B-cell depletion reveals a role for antibodies in the control of chronic HIV-1 infection.
Huang KH., Bonsall D., Katzourakis A., Thomson EC., Fidler SJ., Main J., Muir D., Weber JN., Frater AJ., Phillips RE., Pybus OG., Goulder PJ., McClure MO., Cooke GS., Klenerman P.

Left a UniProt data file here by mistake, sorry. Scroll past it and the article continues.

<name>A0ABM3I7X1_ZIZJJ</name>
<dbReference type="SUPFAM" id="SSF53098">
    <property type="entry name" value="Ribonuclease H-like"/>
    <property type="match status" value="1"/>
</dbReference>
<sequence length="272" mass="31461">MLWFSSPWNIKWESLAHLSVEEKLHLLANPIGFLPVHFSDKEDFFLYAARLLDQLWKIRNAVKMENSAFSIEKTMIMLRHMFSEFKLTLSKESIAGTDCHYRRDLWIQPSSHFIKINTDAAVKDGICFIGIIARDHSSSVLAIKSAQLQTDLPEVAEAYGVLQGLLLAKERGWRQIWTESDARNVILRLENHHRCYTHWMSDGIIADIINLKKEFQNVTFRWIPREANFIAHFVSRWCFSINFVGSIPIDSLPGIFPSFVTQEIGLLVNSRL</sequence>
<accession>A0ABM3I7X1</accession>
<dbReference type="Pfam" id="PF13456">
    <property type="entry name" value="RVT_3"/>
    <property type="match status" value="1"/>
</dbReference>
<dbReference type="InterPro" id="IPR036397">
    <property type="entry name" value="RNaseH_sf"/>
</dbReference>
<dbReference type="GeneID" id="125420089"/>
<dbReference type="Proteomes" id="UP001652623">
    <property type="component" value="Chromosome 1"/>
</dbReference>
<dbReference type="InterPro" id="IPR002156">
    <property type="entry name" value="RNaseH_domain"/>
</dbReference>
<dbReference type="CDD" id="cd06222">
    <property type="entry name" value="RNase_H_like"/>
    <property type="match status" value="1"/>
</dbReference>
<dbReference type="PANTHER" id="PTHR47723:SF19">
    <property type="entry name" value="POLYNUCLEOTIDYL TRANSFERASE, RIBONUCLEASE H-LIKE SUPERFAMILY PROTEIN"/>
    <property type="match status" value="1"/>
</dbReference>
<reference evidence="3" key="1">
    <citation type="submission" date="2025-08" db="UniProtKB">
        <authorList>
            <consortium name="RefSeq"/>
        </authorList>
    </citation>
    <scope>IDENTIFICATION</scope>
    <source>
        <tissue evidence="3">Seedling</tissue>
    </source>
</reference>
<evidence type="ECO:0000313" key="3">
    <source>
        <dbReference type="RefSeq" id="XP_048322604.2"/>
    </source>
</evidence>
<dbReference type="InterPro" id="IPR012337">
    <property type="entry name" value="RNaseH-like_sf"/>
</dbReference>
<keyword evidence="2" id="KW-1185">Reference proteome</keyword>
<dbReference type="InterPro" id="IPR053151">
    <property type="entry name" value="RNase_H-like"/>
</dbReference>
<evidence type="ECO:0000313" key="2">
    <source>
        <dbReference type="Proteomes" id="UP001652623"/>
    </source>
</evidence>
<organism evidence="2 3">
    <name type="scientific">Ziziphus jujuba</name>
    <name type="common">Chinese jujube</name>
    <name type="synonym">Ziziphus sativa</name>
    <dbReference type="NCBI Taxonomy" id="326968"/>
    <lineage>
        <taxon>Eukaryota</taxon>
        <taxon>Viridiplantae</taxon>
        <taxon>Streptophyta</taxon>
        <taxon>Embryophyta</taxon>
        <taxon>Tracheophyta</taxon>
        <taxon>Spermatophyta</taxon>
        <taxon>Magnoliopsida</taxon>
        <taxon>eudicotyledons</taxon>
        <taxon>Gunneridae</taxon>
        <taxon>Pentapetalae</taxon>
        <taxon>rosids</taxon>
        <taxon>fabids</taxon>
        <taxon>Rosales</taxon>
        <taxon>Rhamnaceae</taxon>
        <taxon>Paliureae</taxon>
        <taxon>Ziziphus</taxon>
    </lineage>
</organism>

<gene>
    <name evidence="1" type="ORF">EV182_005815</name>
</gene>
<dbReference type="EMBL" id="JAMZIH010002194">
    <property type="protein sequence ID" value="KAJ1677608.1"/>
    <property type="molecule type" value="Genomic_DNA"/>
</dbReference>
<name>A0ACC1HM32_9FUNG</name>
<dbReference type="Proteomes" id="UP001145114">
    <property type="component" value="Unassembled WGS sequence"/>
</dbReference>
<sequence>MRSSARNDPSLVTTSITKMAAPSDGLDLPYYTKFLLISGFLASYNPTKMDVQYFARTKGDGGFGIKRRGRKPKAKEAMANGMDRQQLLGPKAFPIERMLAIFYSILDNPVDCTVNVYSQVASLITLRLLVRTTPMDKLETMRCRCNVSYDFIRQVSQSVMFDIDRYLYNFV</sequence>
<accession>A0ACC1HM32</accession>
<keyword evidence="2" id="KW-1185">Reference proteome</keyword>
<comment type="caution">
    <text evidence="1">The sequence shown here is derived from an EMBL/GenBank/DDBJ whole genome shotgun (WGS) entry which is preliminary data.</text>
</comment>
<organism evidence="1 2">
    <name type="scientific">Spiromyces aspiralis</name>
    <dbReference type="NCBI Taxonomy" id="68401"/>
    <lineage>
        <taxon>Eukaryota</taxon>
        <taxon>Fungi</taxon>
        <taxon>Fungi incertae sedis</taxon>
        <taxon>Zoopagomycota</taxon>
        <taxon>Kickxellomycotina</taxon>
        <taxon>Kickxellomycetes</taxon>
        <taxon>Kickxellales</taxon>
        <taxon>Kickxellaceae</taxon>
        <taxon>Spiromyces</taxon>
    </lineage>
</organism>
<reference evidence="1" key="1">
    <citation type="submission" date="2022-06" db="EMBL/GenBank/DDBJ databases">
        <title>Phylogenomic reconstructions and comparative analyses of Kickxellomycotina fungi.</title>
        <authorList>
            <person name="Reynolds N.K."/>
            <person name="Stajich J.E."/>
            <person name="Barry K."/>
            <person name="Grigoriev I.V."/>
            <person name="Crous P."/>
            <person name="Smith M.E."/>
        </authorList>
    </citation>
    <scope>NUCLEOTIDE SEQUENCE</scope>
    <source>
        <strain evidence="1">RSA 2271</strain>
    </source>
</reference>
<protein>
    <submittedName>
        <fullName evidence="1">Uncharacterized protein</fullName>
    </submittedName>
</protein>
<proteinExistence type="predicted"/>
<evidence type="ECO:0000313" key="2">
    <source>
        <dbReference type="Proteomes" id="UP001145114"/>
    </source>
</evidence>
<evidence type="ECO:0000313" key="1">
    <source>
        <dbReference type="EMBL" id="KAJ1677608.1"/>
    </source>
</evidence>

HIV can be partially contained by host immunity and understanding the basis of this may inform vaccine design. The importance of B-cell function in long-term control is poorly understood. One method of investigating this is in vivo cellular depletion. In this study, we take advantage of a unique opportunity to investigate the role of B cells in an HIV-infected patient. The HIV-1(+) patient studied here was not taking antiretroviral drugs and was treated for pre-existing low-grade lymphoplasmacytoid lymphoma by depletion of CD20+ B cells using rituximab. We demonstrate that B-cell depletion results in a decline in autologous neutralizing antibody (NAb) responses and a 1.7 log(10) rise in HIV-1 plasma viral load (pVL). The recovery of NAbs results in a decline in pVL. The HIV-1 sequences diversify and NAb-resistant mutants are subsequently selected. These data suggest that B-cell function can contribute to the long-term control of pVL, and that NAbs may be more important in controlling chronic HIV-1 infection than previously suspected.